Menus-Plaisirs Les Troisgros

Menus-Plaisirs Les Troisgros (Frederick Wiseman)

In Menus-Plaisirs Les Troisgros, Frederick Wiseman settles into a three-star Michelin eatery in Roanne, France, and unearths another of his temples of contemplation. In a kitchen populated by working-class heroes looking to prove themselves, hysterics might seem inevitable, but here the chefs and other artists and technicians seem to take their brilliance as a given, seeking to coax it to its fullest expression. The sophisticated feng shui of La Maison Troisgros meshes intimately with Wiseman’s beautifully lucid long takes, and the filmmaker is alive to the class tensions that separate La Maison Troisgros’s kitchen from that of a less rarefied restaurant. Wiseman has made a career documenting class in various social systems, but he allows such differences to remain implicit. An artist himself, Wiseman is less interested in landing classist broadsides than in honoring the internal biorhythms of the realm surrounding him. Bowen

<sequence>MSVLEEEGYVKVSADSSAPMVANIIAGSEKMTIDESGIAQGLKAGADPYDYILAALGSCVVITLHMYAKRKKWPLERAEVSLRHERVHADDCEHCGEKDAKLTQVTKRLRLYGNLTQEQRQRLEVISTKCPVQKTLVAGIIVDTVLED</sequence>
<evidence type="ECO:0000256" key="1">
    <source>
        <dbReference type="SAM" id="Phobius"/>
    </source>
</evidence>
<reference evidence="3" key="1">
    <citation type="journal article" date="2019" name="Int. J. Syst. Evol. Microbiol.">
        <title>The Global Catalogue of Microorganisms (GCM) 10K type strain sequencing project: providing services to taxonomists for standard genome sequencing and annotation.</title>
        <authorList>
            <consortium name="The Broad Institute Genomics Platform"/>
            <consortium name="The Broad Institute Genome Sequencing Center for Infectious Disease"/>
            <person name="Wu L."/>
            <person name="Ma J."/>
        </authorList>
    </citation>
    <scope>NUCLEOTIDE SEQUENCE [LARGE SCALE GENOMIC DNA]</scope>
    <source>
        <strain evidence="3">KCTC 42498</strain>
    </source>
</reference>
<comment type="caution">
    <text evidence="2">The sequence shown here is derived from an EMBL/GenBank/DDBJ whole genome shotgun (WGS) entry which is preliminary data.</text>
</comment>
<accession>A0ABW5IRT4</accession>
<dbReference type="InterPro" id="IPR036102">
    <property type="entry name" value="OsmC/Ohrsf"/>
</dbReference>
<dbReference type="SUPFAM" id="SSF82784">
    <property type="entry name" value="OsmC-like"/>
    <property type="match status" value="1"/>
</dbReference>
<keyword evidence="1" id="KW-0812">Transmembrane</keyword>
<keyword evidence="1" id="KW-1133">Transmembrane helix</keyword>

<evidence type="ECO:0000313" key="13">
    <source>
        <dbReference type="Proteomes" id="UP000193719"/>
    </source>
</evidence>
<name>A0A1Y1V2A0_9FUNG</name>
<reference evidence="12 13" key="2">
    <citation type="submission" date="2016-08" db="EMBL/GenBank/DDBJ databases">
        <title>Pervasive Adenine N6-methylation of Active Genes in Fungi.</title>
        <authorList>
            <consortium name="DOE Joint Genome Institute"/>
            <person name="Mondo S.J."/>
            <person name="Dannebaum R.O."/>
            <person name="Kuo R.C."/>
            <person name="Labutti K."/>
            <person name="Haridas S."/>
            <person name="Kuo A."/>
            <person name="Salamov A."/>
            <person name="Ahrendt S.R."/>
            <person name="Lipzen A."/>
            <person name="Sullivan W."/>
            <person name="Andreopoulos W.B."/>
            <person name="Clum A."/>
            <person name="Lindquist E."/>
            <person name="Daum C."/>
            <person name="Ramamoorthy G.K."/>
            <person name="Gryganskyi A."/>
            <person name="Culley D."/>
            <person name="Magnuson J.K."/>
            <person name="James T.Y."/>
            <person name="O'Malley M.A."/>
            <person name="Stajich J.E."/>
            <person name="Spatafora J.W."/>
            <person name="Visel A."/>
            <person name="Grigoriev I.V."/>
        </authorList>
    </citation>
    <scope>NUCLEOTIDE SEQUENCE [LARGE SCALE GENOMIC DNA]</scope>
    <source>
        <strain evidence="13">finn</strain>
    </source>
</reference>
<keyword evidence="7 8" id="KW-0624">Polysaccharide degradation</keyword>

Perfect Days

Perfect Days (Wim Wenders)

With Perfect Days, Wim Wenders aims for simplicity, following a middle-aged man, Hirayama (Yakusho Kôji), as he goes about his day cleaning Tokyo’s toilets, taking pictures of trees, listening to American rock, reading classic literature, and savoring the humble sources of day-to-day affirmation that we tend to take for granted. The film wants to be an invitingly human movie that homes in intensely on the little moments of a man’s life so as to unearth universal truths. A few scenes late in Perfect Days hint at trauma that Hirayama may be suppressing, but Wenders generally sees him as a man without warts. He does nothing that would disrupt the filmmaker’s fetishizing of his immaculate grace. In other words, Wenders hasn’t quite escaped one of his straitjackets: characters that scan only as symbols. There’s even something cutesy and self-congratulatory about an act as simple as how Hirayama drinks ice water after work at his favorite restaurant—yet another testament to the man’s purity. Bowen